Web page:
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Accessing a list and its elements in Python

Here, we are going to learn about the various methods to access the complete list and its elements based on the index in Python programming language.
Submitted by IncludeHelp, on March 05, 2020

Accessing a list

To access a list – we can simply print the list object and the complete list prints as an output.

    print (list_object)

Example:

In this example, we will declare and assign the list, will print their types, and will print the list. To find the type of an object – we use type() method.

# declaring lists
list1 = [10, 20, 30, 40, 50, 10, 60, 10]
list2 = ["Hello", "IncludeHelp"]
list3 = ["Hello", 10, 20, "IncludeHelp"]

# printing the list and its elements
print("list1: ", list1)
print("list2: ", list2)
print("list3: ", list3)

# printing the types
print("Type of list1 object: ", type(list1))
print("Type of list2 object: ", type(list2))
print("Type of list3 object: ", type(list3))

Output

list1:  [10, 20, 30, 40, 50, 10, 60, 10]
list2:  ['Hello', 'IncludeHelp']
list3:  ['Hello', 10, 20, 'IncludeHelp']
Type of list1 object:  <class 'list'>
Type of list2 object:  <class 'list'>
Type of list3 object:  <class 'list'>

Accessing list elements based on the index

To access list elements based on the given index – we simply pass the index starting from 0 to length-1 to access the particular element and we can also pass the negative index to access the list elements in the reverse order (-1 to access the last element, -2 to access the second last element, and so on...)

Syntax:

    list_object[index]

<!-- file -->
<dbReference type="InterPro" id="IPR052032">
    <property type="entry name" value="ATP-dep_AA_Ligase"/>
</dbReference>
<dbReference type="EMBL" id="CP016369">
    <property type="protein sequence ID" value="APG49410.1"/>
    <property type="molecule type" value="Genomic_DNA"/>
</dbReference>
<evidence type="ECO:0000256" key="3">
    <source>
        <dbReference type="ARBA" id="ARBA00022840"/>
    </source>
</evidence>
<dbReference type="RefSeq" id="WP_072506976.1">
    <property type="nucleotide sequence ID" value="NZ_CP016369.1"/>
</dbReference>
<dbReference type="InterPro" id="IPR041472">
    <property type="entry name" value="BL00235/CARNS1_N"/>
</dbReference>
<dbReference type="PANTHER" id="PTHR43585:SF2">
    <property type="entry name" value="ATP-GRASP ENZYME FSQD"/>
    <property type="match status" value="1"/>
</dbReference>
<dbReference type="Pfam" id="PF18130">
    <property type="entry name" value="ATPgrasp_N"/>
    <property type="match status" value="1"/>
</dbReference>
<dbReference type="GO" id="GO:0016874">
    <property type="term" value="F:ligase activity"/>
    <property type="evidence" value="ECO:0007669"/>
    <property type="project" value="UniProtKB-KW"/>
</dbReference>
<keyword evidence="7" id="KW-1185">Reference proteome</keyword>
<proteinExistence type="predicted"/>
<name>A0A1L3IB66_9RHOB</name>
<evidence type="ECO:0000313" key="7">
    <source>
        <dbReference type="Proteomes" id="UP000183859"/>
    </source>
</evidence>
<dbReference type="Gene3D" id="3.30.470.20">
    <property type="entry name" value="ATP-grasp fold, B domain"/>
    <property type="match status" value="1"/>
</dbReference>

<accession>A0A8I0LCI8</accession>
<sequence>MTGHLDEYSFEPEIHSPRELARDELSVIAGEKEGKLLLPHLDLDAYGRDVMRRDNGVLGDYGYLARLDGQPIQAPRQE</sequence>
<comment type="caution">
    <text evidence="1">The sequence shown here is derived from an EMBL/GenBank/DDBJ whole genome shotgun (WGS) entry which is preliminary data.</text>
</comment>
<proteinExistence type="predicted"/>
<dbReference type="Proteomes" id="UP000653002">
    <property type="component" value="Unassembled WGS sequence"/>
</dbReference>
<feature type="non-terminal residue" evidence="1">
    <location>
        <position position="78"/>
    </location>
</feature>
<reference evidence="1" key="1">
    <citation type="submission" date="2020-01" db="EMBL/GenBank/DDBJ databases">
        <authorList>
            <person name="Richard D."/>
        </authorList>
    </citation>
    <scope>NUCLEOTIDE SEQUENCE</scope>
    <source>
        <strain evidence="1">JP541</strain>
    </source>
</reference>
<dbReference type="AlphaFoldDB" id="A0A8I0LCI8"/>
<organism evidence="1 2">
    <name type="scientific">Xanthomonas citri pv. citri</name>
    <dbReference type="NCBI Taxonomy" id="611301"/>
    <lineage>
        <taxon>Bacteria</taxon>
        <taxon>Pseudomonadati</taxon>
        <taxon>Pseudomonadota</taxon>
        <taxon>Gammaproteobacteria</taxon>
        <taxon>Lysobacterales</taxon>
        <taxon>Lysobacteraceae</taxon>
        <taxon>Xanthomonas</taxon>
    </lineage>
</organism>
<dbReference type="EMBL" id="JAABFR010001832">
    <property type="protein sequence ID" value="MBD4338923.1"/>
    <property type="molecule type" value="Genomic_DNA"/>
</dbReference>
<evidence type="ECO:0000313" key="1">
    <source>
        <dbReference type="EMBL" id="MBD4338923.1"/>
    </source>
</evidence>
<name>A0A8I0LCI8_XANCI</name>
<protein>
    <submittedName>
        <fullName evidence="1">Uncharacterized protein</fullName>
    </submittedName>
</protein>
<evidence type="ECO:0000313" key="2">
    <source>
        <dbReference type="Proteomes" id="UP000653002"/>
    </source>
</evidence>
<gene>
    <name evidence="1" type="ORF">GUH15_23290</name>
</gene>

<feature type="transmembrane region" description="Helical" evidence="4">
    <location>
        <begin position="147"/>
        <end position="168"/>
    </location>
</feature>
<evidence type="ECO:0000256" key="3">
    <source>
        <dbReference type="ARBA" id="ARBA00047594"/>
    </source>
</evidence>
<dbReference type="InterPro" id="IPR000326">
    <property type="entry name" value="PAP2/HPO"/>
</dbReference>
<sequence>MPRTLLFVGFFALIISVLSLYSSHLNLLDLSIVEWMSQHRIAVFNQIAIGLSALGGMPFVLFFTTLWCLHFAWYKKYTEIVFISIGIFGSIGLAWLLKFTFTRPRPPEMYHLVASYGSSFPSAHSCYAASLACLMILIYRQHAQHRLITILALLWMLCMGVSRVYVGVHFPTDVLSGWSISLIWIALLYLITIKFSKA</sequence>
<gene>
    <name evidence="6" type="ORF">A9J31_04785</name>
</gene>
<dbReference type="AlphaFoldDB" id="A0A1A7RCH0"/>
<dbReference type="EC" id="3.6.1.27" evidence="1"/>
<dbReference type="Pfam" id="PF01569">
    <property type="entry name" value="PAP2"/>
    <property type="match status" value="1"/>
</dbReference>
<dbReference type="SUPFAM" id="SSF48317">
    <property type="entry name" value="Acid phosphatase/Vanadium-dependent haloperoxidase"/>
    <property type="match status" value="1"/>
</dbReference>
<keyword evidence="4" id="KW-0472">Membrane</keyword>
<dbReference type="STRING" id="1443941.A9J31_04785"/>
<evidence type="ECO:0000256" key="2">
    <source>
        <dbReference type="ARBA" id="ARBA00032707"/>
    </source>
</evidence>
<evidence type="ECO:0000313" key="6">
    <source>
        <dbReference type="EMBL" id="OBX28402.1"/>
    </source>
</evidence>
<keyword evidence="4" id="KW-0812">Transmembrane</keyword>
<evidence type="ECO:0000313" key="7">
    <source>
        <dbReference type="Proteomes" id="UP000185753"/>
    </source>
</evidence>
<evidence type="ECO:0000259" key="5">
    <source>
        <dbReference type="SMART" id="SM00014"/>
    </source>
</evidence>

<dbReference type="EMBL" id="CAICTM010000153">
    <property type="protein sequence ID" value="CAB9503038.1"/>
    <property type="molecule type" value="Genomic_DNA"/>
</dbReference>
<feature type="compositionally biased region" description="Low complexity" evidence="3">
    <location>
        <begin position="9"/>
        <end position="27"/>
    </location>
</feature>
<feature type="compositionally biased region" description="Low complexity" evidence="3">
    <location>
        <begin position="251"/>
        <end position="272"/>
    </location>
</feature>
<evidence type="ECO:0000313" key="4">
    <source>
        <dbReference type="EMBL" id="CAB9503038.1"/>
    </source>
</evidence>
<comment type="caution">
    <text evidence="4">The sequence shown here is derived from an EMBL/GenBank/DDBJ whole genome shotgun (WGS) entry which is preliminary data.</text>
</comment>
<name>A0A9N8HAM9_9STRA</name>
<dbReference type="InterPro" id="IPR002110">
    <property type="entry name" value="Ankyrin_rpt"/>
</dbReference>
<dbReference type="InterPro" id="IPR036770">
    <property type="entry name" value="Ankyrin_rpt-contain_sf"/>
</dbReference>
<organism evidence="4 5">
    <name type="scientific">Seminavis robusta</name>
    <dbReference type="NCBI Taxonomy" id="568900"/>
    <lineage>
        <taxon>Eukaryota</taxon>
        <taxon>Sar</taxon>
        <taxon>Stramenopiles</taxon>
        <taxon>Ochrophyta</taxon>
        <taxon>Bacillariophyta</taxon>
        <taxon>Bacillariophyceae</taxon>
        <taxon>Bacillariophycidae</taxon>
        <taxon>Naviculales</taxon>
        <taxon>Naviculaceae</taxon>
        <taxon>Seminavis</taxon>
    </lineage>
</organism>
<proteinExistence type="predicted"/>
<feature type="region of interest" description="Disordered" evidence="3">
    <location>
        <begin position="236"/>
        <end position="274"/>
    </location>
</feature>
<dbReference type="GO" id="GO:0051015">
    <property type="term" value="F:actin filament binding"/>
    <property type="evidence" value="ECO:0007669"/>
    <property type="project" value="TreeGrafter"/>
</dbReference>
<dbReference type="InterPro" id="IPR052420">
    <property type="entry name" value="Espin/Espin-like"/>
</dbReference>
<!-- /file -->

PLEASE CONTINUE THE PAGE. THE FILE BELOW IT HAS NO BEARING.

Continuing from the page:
Example:

# declaring lists
list1 = [10, 20, 30, 40, 50]

# Accessing the elements of a list by its index
print("list1[0]: ", list1[0])
print("list1[1]: ", list1[1])
print("list1[2]: ", list1[2])
print("list1[3]: ", list1[3])
print("list1[4]: ", list1[4])
print() # prints a new line 

# Accessing the elements of a list by its index
# in reverse order

print("list1[-1]: ", list1[-1])
print("list1[-2]: ", list1[-2])
print("list1[-3]: ", list1[-3])
print("list1[-4]: ", list1[-4])
print("list1[-5]: ", list1[-5])

Output

list1[0]:  10
list1[1]:  20
list1[2]:  30
list1[3]:  40
list1[4]:  50

list1[-1]:  50
list1[-2]:  40
list1[-3]:  30
list1[-4]:  20
list1[-5]:  10

Access elements using List slicing

We can also access a set of elements by using list slicing by defining the start_index and end_index.

Syntax:

    list_object[[start]:[end])

Note: One of the values start or end may optional – consider the below example.

Example:

# declaring lists
list1 = [10, 20, 30, 40, 50]

# printing list
print("list1: ", list1)

# printing elements using list slicing

# prints 5 elements from starting
print("list1[:5]: ", list1[:5])
# prints 3 elements from starting
print("list1[:3]: ", list1[:3])

# prints all elements from the index 0
print("list1[0:]: ", list1[0:])
# prints all elements from the index 3
print("list1[3:]: ", list1[3:])

# prints the elements between index 2 to 3
print("list1[2:3]: ", list1[2:3])
# prints the elements between index 0 to 4
print("list1[0:4]: ", list1[0:4])
# prints the elements between index 1 to 4
print("list1[1:4]: ", list1[1:4])

# prints elements in the reverse order
print("list1[ : : -1]: ", list1[ : : -1])

Output

list1:  [10, 20, 30, 40, 50]
list1[:5]:  [10, 20, 30, 40, 50]
list1[:3]:  [10, 20, 30]
list1[0:]:  [10, 20, 30, 40, 50]
list1[3:]:  [40, 50]
list1[2:3]:  [30]
list1[0:4]:  [10, 20, 30, 40]
list1[1:4]:  [20, 30, 40]
list1[ : : -1]:  [50, 40, 30, 20, 10]





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